SC History Trail

The Columns Plantation

Established as a cotton plantation in 1854, The Columns Plantation is regionally renowned for its classic Greek-Revival manor house, which features 22 colossal Doric columns and gives the site its name. The home is a popular local location for wedding receptions and is also the site of an annual Civil War reenactment.


The Columns Plantation
5001 Rankin Plantation Road, Florence, SC 29506
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Phone: 843-662-6350
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Site Description
The Columns Plantation, located in the Mars Bluff community east of Florence, was established by a Pee Dee region planter, William Rogers Johnson, in 1854. Johnson was a physician and planter who served as a member of the South Carolina House of Representatives and the State Senate from Marion District. Dr. Johnson is said to have used local timber and brick made onsite to build the plantation's distinctive manor house which exists today.

Principal crops on the Johnson Plantation were cotton and tobacco. Unlike many Southern plantations, The Columns operated with slave labor for only about ten years, and for most of the property's history as a working plantation it was farmed with hired labor. Dr. Johnson lived here until his death in 1893 and is buried at nearby Hopewell Presbyterian Church.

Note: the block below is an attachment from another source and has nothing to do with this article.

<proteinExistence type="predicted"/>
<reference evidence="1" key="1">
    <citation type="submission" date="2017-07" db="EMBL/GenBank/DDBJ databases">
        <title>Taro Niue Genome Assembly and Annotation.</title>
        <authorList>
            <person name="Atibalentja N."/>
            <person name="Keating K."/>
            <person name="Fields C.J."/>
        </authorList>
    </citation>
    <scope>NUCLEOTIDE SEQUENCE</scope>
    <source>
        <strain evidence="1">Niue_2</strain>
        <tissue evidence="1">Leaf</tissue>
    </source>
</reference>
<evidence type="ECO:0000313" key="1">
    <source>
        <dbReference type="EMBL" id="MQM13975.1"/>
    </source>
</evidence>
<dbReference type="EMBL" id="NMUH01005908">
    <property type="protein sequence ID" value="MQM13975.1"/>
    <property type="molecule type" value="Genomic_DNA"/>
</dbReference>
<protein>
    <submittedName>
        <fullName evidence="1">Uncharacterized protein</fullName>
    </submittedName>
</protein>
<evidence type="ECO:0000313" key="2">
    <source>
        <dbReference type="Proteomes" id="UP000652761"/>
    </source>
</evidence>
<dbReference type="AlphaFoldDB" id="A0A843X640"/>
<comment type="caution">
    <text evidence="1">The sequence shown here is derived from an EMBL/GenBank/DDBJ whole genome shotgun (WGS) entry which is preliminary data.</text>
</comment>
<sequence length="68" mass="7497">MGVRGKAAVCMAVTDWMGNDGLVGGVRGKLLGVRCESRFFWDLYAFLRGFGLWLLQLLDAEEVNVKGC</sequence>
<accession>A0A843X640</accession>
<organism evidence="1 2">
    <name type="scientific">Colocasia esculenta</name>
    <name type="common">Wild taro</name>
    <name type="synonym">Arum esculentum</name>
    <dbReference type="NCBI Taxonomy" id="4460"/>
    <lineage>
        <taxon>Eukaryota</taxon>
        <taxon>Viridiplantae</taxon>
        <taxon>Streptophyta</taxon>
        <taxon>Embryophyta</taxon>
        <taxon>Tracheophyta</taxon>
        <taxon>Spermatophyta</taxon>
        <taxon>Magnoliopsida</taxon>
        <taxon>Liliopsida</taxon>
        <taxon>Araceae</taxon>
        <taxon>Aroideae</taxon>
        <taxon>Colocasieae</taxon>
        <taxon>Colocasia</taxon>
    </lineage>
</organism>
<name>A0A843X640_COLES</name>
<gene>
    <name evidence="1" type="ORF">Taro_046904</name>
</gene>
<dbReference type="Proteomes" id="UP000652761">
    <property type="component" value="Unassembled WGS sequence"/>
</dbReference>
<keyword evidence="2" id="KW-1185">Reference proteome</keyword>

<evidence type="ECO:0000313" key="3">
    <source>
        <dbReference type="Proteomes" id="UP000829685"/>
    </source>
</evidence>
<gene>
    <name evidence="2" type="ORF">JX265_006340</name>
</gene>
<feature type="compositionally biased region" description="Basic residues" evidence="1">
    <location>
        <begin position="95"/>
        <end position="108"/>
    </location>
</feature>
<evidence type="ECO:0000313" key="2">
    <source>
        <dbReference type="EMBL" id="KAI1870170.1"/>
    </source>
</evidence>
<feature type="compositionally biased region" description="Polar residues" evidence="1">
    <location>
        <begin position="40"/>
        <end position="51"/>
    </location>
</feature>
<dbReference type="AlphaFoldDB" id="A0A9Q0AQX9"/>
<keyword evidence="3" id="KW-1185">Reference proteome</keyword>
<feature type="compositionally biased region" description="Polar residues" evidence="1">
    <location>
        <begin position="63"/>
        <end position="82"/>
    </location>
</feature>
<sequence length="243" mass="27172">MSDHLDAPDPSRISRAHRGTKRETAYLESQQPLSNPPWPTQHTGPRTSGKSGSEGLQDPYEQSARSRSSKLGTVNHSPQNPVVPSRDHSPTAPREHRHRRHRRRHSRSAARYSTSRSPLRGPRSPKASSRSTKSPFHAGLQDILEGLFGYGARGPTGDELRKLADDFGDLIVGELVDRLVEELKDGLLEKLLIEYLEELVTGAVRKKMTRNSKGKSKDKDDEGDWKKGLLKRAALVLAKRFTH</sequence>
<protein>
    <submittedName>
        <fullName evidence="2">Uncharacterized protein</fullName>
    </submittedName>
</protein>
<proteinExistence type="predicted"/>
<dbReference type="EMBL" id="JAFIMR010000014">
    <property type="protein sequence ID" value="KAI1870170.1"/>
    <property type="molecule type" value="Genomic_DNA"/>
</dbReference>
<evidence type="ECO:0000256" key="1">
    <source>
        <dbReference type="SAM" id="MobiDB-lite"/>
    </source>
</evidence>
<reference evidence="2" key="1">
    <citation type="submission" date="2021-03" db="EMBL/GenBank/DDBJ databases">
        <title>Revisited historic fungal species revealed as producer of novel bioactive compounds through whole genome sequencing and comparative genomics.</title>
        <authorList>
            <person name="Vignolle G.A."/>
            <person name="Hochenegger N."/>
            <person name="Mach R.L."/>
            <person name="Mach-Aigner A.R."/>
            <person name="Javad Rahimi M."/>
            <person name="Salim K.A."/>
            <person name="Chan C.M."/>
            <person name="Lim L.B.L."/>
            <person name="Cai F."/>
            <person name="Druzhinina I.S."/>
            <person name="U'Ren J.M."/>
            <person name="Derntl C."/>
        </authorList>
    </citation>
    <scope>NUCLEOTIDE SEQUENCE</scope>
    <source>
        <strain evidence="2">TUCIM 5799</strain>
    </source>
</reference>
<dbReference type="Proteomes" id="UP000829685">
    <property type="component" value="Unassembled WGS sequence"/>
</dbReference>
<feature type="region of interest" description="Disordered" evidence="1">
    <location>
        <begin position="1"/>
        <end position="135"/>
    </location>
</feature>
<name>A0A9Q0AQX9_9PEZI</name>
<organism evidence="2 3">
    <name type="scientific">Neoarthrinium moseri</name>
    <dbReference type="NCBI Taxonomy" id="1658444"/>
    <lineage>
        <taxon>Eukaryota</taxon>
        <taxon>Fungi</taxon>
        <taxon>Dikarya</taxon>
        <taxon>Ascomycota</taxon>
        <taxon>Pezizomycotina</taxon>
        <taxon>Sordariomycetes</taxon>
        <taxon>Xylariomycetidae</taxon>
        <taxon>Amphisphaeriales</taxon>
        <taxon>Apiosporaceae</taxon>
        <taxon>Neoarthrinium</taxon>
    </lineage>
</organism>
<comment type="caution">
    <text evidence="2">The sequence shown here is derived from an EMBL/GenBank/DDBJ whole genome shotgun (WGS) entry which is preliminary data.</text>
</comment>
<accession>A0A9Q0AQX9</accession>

The house is a classic example of the Greek-Revival style of architecture, favored by affluent cotton planters in the Antebellum South. The simple, but elegant home, with its white painted facade, features five downstairs rooms and five upstairs rooms with a basement. Its most prominent feature is the series of 22 colossal Doric columns which encircle the home's wraparound porch and which give the plantation its modern name - The Columns.

In 1902, the Johnson Plantation was acquired by Walter Lacy Rankin of Fayetteville, North Carolina, although he lived there only briefly before his death in 1904. His wife, Jennie Robertson Rankin, lived in the home until her death in 1959 and named the house The Columns. The magnificent house at The Columns is also known locally as "Carolina Hall" because it was the model for the plantation house in the motion picture "Carolina" - a 1934 romantic comedy starring Lionel Barrymore and Janet Gaynor, with an uncredited appearance by a new child actress named Shirley Temple.

In 1974, The Columns was purchased by James Harwell, a descendant of the Rankin family who raised corn, cotton, tobacco and cattle on the property. Today, the tastefully-restored home and surrounding plantation property are still owned by the Harwell family. A quarter-mile lane leading to the house is flanked by mature pecan trees, and the magnificent columned home - now known as the Rankin-Harwell House - is available for wedding receptions. The Columns, which is listed on the National Register of Historic Places, is also the site of a popular annual Civil War reenactment.